In the world of beauty, there are some strange-sounding ingredients flying around.
Retinol is one of those words frequently thrown into the mix – but knowing what it is and how to use it could make all the difference to your skin.
Perhaps you’ve already heard of it? It does have a reputation as being one of the most effective skin-plumping ingredients on the market, after all.
So here’s everything to know about the holy grail of skincare.
What is retinol and what does it do?
Simply put, retinol is an anti-aging molecule that helps with skin renewal – reducing lines, wrinkles and age spots.
It’s a derivative from Vitamin A which is used by the body to boost cell turnover and to enhance collagen production. This starts to go downhill at the age of 30.
Dr Sarah Shah, founder of the Artistry Clinic on Harley Street and Liverpool Street, tells Metro.co.uk: ‘Retinol stimulates the production of new blood vessels in the skin, increasing cell turnover and improving uneven skin tones.
‘The dermis layer of the skin contains cells called fibroblasts which produce collagen. These cells start to slow down with ageing and, after the age of 30, our collagen level drops by 1-2% every year.
‘Retinol acts directly on these cells to keep them switched on and working to their best ability.’
After an individual hits their mid 30s, their cell regeneration starts to slow down.
This is where retinol helps.
It stimulates cell renewal by increasing the rate of cell division – this new cell growth leaves skin feeling soft and smooth.
But it doesn’t stop there, it can also help with acne, hyper-pigmentation, dryness, rough skin texture, blemishes and more.
What’s not to love about that?
How do you use retinol?
The number one rule of retinol is to use it at night, after cleansing. This is because Vitamin A derivatives lose their effect in the sunlight.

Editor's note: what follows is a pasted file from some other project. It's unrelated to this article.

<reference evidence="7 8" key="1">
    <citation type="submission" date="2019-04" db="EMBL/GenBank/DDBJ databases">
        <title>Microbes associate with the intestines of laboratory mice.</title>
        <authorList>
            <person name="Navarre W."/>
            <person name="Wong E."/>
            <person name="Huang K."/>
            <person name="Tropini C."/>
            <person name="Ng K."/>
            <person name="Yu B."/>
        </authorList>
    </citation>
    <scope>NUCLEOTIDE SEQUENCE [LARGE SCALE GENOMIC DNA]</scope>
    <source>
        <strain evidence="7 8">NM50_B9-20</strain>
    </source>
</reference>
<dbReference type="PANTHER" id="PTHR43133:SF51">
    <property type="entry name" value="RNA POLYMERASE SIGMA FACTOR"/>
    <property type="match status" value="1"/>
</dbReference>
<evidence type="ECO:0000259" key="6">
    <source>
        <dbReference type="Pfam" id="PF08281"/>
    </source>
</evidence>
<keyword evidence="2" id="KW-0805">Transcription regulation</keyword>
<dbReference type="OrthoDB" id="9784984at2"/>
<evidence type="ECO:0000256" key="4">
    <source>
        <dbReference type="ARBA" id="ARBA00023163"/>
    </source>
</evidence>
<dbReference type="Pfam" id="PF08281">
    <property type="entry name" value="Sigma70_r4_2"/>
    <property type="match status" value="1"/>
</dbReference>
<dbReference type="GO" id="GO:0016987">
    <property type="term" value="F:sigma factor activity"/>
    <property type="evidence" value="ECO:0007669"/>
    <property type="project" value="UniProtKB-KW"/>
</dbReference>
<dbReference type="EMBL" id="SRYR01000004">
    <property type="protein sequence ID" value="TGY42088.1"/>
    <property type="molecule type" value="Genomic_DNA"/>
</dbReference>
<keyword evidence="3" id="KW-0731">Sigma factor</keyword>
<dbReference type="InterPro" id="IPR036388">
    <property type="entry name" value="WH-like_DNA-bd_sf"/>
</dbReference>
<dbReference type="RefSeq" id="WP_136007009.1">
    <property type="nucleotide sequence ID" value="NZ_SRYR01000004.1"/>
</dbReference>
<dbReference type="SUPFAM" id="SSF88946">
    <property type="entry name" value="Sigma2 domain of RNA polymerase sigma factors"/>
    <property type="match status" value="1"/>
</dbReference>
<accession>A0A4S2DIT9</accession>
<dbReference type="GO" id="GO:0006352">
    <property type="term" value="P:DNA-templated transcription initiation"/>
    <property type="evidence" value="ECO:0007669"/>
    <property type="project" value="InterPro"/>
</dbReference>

They also make skin more sensitive to UVA and UVB, as new cells are prone to burning. So be sure to top up with SPF when incorporating retinol into your skincare routine.
In terms of when to start using it, most people are motivated to incorporate it when they catch their first glimpses of aging – be it crow’s feet or laughter lines.
Dr Sarah says: ‘You can also start to use retinol on young skin (from your mid-twenties) as it has further benefits, such as reducing acne and inflammation and controlling the levels of oil production.’
What are the best retinol products to use?
Results won’t be apparent instantly but after consistent use for around three months or so, there should be a reduction in fine lines and wrinkles.
It’s worth noting that retinol comes in different strengths – it typically starts at a low 0.1% and goes up to a high 2%. So if you’re starting out, it’s best to opt for a lower concentration and use it sparingly (a pea-sized amount) – just to see how your skin reacts to it. This is particularly important if you have sensitive skin.
Start by using it approximately two times a week and see how your skin takes to it.
Then use it like a ladder – if there’s no irritation after using a 0.5% product, slowly but surely go up to a 1%, and so on.
Mild irritation, slight dryness and sun sensitivity are normal side effects but flaking, redness, and burning sensations are not normal. Some skin types – particularly those with eczema and rosacea – cannot deal with retinol.
If this is the case, fear not, there are plenty of alternative anti-aging products on the market. Don’t make your skin suffer.
When it comes to buying products, look for the percentage retinol for guidance.
The Ordinary is a great brand to start with. It has a variety of products ranging from 0.2% upwards.
Alternatively, Elizabeth Arden offers biodegradable single-use capsules (each with a shot of retinol) and the brand claims the product is 76% more potent than un-encapsulated retinol.
The Sunday Riley A+ High-Dose Retinoid Serum does what it says on the tin. It’s a high-strength product, so newbies should steer clear.